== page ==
We have a most unfortunate situation that 22.8 million children (ages 5 -16) are out of school! Then there are equally depressing statistics collected by the Annual Status of Education Report – ASER – about learning outcomes of primary level children in Pakistan in the public sector schools. For example, 44% of class 5 children could not read a class 2 level story, and so on. It is a pathetic situation, and no heads are rolling.

CLF provides an opportunity to children of all ages and from all backgrounds, to take away something or the other from the two full-day events. Its main mandate is to expand the culture of reading for creativity, imagination, and multi-sensory stimulation. It is a learning experience beyond textbooks and tests: fun-filled and enjoyable, which empowers children. We now have the support of over 200 eminent authors, poets, trainers, academicians, artists, musicians, actors as Resource Persons who give their time free of cost.

Through CLF’s outreach programme, two rickshaws have been converted into “Kitab Gari” in which a children’s library with 800 books has been set up. There’s also audio-visual equipment that enables films and documentaries to be shown. The mobile library has been going around in Lahore’s inner city where children learn under tough conditions. Stories are sometimes read by celebrities and art and craft activities are also held. The second Kitab Gari is all set to function in Karachi after this pandemic is over. However, during these trying times, CLF has held several storytelling sessions through its Online Book Club, Art & Craft Therapy, Theatre & Puppetry, and has collaborated with the PTV for its Teleschool. One of my recent bilingual books, ‘The Winged One / Paraunwala’ was also a part of that.

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4. You have recently published ‘Etienne and the Angry Dot’, which is your first Kindle book on Amazon. Tell us briefly about it? 
Let me copy here what I have written about ‘Etienne and the Angry Dot’ for Amazon:

Observing the Coronavirus-related anxiety and frustrations of my pre-teen grand-daughters first hand (currently I am in the US with them), and those of my three-year-old grandson (Etienne) remotely, I decided to create this book. It’s a rhyming story with a dash of humor that empowers young children, makes them understand what this ‘Angry Dot’ virus is set out to do and how, by taking necessary precautions, we can help everyone around, as also the ailing earth.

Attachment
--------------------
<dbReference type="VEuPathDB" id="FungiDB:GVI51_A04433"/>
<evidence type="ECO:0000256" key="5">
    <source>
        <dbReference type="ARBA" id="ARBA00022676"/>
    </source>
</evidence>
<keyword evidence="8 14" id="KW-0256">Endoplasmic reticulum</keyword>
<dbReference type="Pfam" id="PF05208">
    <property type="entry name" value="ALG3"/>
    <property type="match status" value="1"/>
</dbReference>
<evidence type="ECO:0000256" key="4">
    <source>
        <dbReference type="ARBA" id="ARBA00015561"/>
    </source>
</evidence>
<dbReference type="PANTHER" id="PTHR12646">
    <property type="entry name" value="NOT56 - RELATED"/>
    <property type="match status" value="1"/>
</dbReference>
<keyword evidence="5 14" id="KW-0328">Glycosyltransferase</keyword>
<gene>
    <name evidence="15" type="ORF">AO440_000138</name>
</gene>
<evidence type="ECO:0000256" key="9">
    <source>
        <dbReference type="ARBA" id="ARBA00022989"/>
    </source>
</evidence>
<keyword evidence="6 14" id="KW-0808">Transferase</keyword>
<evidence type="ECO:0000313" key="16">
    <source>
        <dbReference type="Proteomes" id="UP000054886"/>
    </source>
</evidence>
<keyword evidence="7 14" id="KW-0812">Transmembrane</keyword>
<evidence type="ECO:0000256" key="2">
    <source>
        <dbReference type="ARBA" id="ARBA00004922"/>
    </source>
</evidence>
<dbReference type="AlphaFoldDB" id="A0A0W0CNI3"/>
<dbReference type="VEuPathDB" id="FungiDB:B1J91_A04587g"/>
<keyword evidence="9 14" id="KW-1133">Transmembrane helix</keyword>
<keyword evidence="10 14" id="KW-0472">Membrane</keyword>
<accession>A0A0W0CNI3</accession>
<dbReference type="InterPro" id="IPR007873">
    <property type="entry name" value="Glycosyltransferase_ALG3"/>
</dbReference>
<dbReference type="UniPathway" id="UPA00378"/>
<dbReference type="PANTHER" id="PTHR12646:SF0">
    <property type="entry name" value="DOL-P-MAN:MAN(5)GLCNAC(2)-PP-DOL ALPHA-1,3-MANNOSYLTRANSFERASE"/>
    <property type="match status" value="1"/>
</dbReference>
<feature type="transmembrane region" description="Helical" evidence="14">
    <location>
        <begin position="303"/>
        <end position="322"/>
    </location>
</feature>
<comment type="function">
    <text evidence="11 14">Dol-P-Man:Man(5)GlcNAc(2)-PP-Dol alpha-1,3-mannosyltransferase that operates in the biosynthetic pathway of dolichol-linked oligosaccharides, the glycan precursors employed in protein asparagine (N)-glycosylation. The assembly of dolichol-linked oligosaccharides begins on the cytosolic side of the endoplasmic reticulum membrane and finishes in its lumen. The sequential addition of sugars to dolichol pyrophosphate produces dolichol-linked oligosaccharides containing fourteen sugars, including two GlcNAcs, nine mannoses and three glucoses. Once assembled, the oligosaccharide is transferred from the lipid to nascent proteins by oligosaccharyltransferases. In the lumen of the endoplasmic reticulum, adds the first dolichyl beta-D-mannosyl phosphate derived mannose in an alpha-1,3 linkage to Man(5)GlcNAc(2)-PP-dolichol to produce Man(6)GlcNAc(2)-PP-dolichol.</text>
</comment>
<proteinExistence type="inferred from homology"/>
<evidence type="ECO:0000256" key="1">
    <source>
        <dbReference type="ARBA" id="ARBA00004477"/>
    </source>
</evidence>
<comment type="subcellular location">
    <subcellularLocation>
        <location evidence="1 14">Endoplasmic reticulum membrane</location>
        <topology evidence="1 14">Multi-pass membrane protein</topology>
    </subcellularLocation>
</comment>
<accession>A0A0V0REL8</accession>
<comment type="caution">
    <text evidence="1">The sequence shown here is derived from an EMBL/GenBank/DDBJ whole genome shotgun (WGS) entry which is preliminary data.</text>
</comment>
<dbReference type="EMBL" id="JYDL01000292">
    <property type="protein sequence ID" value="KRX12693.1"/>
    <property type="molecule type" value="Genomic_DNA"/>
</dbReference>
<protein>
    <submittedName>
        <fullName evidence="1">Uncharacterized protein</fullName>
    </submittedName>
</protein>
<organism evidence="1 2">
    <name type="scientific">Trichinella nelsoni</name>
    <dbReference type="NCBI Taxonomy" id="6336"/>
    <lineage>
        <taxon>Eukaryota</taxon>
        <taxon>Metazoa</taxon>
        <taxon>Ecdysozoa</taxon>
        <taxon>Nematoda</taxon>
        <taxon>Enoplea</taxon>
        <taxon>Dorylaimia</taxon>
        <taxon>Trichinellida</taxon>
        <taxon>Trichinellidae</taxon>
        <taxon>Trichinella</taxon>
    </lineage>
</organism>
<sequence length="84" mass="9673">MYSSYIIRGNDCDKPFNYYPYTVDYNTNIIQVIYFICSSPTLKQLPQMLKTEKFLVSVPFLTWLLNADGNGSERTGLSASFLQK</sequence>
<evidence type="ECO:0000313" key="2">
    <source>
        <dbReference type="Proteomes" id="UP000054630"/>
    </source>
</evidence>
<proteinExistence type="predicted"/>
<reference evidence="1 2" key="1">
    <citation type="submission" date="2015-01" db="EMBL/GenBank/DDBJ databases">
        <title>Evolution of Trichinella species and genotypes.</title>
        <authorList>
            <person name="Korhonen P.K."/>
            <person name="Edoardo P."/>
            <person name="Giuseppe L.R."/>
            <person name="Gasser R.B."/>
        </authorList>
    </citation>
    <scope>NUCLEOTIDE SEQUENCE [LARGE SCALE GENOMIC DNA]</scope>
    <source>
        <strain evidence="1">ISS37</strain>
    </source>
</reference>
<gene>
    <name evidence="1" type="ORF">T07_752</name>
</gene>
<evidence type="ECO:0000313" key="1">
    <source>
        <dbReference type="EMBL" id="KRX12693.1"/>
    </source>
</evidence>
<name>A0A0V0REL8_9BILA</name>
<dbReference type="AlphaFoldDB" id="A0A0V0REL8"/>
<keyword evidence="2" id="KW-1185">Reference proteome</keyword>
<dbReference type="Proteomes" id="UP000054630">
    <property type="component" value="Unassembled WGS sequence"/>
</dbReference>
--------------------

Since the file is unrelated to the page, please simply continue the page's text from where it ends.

I have written and illustrated over sixty books for children of various ages. This is my first Kindle book.

After the book was launched on May 27, 2020, SAMAA TV Digital contacted me about it, so if anyone is interested to read more, here is the link:

5. What writers, authors, or literary works inspire you to continue developing content for children? 
Now that calls for a lengthy answer as there are so many who I grew up reading and admire to this day. When I turned seven years old, my father took me to the British Council Library, which was located in the Sarnagati Building on Pakistan Chowk in those days. I became a member of the library, and even though my school had a decent library, a whole new world of books opened up for me.

Some of my favorite writers and books from my childhood days are the ‘Billy Bunter’ stories that my aunt used to narrate to me when I was about four years old. She recently found in her house an old, tattered copy of one of the books as I had never forgotten ‘Billy Bunter’. My father had the entire collection of the ‘Just William’ series by Richmal Crompton and I used to read each book several times. ‘Great Expectations’ by Charles Dickens was my school textbook, so I read all of his other books on my own when I was in school. I had received the Swiss author Johanna Spyri’s famous book ‘Heidi’ as a prize in school and read and reread it countless times too. I relished all of the Enid Blyton series: ‘Famous Five’, Secret Seven’, Malory Towers’. I also love Daniel Defoe and Mark Twain’s books, and I still marvel at Lewis Carroll’s imagination as is so evident in ‘Alice’s Adventures in Wonderland’.

The American writer and illustrator Theodor Seuss Geisel of the incredible Dr. Seuss books are such a huge favorite, as I love humor. I once read somewhere that his first children’s book was rejected by nearly 30 publishers who didn’t have a place for his nonsensical rhyming book with unusual creatures. Another absolute favorite children’s author is the British Roald Dahl. ‘Charlie and the Chocolate Factory’, ‘Matilda’, ‘The Twits’…and so many others. I love his made-up words, and I have ended up marrying a man who also has a penchant for making up nonsense words.

Much to the chagrin of my mother, my father used to subscribe for me all the children’s magazines published in those years when I was growing up. So besides reading English books, I used to devour ‘Naunehaal’, ‘Bachhaun ki Dunya’. ‘Khilona’ and ‘Taleem-o-Tarbiyat’, and probably read Nazir Akbarabadi and Ibn e Insha’s works in those, as well as Dr. Mohammad Iqbal and Sufi Tabassum children’s poetry. Their contribution is immense. However, I am a bigger fan of music composer Sohail Rana, who gave us hundreds of wonderful songs for children. For 20 years, through his television programmes Kaliyon ki Mala, Saat Suron ki Duniya, Sang Sang Chaltay Rehna, Hum hee Hum, etc. he created unforgettable lyrics and melodies.